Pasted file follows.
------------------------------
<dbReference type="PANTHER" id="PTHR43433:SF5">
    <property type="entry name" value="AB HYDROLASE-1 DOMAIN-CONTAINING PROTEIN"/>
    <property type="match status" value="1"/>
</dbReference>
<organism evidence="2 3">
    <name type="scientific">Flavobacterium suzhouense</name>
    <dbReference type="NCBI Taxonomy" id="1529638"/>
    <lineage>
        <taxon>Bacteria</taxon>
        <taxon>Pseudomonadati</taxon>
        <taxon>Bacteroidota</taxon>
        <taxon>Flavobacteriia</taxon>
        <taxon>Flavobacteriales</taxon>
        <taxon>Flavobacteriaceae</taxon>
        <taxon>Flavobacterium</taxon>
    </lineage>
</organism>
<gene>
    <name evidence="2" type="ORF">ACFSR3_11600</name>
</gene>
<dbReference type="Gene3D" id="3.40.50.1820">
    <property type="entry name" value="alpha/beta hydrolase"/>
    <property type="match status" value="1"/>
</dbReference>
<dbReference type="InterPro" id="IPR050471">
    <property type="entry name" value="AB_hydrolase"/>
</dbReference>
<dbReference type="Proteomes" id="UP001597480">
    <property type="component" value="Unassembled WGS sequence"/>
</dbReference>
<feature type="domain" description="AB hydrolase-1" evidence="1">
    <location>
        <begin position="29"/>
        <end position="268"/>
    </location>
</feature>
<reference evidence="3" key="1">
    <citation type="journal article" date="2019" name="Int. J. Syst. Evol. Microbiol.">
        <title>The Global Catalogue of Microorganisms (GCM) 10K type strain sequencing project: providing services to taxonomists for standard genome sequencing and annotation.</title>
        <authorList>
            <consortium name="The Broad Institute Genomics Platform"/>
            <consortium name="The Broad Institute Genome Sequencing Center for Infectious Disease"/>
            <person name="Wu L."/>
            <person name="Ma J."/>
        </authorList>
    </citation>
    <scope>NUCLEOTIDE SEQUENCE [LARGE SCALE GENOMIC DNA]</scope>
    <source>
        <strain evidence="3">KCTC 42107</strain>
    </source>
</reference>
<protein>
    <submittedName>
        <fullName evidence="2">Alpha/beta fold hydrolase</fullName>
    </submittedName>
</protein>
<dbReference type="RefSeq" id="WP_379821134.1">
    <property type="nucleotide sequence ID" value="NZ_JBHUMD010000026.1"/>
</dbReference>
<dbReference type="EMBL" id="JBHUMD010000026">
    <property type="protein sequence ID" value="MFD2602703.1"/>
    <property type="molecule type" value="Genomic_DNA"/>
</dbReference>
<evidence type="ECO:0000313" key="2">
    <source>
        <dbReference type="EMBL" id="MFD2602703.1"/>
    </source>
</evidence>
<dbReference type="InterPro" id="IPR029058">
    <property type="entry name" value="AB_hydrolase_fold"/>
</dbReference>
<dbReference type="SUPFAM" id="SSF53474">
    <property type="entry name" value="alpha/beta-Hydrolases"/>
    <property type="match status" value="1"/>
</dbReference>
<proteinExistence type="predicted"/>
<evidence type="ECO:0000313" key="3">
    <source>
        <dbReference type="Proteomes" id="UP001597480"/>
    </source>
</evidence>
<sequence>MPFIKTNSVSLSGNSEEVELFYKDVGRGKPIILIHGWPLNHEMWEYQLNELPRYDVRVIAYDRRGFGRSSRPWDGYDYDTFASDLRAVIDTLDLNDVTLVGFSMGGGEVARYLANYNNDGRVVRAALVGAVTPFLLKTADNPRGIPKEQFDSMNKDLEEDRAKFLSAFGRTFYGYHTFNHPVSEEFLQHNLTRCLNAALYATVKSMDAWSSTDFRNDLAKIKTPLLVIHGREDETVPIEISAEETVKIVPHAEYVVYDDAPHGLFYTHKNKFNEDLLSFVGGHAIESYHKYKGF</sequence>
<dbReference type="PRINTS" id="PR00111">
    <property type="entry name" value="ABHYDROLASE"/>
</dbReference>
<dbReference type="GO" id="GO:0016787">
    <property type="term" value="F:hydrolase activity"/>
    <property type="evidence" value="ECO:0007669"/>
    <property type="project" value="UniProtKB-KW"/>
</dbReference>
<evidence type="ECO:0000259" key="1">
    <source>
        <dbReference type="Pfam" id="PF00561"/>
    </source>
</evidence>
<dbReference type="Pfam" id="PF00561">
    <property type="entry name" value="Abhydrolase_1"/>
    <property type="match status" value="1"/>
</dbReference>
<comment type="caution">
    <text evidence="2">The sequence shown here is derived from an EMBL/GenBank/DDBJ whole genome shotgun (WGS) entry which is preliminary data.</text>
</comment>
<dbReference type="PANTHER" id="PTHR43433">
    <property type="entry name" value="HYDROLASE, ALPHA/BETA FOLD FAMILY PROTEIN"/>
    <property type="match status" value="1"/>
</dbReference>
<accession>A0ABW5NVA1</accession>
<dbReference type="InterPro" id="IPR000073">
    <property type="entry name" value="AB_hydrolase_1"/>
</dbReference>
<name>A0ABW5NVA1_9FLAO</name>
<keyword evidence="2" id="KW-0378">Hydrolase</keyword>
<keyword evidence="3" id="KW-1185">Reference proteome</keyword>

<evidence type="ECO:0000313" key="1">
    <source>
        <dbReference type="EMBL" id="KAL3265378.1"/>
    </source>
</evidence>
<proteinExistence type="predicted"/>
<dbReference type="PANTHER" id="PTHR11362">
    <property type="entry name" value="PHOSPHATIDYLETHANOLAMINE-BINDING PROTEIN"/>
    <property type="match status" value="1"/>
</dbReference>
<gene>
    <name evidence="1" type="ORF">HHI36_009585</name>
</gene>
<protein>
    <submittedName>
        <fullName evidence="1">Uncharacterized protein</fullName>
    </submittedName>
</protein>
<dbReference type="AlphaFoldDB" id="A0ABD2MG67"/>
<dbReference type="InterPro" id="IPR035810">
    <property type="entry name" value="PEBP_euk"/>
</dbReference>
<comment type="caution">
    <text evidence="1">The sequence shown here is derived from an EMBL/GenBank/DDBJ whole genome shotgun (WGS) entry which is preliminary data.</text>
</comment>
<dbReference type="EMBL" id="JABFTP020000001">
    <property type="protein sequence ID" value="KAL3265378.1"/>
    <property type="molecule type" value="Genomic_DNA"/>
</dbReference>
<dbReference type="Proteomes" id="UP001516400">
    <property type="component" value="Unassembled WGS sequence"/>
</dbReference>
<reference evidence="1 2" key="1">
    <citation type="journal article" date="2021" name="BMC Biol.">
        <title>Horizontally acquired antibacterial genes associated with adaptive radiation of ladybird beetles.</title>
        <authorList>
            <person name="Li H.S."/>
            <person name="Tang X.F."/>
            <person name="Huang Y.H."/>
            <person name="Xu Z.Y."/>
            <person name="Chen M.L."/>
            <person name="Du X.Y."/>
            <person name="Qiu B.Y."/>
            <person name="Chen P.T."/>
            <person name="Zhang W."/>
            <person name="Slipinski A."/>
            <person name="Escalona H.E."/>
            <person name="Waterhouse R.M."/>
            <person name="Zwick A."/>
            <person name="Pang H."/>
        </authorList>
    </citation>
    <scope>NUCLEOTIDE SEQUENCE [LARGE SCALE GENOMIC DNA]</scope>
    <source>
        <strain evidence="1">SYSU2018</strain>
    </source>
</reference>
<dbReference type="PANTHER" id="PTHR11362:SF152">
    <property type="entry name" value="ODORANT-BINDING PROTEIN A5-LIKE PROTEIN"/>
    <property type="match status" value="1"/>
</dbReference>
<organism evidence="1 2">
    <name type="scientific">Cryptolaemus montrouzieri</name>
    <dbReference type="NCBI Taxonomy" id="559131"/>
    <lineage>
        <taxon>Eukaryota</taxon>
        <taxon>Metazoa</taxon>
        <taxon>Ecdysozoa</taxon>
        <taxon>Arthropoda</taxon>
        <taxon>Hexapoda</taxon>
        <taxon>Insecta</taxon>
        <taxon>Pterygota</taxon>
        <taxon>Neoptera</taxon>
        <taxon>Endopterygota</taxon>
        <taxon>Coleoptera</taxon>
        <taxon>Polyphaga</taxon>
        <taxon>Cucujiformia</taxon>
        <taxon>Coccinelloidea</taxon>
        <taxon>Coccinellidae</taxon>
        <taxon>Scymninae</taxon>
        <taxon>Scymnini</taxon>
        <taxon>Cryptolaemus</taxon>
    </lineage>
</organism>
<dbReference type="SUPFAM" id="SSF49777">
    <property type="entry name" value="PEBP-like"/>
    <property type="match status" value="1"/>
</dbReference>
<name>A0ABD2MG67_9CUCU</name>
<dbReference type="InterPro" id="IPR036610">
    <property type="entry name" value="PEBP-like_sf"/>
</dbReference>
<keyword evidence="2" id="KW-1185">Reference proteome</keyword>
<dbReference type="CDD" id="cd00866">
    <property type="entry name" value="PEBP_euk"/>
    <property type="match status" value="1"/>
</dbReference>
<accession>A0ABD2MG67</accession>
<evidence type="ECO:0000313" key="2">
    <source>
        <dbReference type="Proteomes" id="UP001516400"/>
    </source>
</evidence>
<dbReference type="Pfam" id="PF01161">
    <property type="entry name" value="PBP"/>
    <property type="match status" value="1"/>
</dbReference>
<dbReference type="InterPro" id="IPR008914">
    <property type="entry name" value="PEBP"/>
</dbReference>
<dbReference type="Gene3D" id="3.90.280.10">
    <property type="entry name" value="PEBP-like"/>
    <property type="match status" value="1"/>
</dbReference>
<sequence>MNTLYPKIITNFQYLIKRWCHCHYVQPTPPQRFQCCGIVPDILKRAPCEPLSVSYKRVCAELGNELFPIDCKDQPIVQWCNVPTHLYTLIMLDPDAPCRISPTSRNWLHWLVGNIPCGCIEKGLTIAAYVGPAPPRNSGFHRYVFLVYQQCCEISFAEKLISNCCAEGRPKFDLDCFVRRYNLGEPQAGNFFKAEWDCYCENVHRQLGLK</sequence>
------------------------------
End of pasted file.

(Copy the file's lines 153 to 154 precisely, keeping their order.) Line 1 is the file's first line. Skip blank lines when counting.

            <person name="Xu Z.Y."/>
            <person name="Chen M.L."/>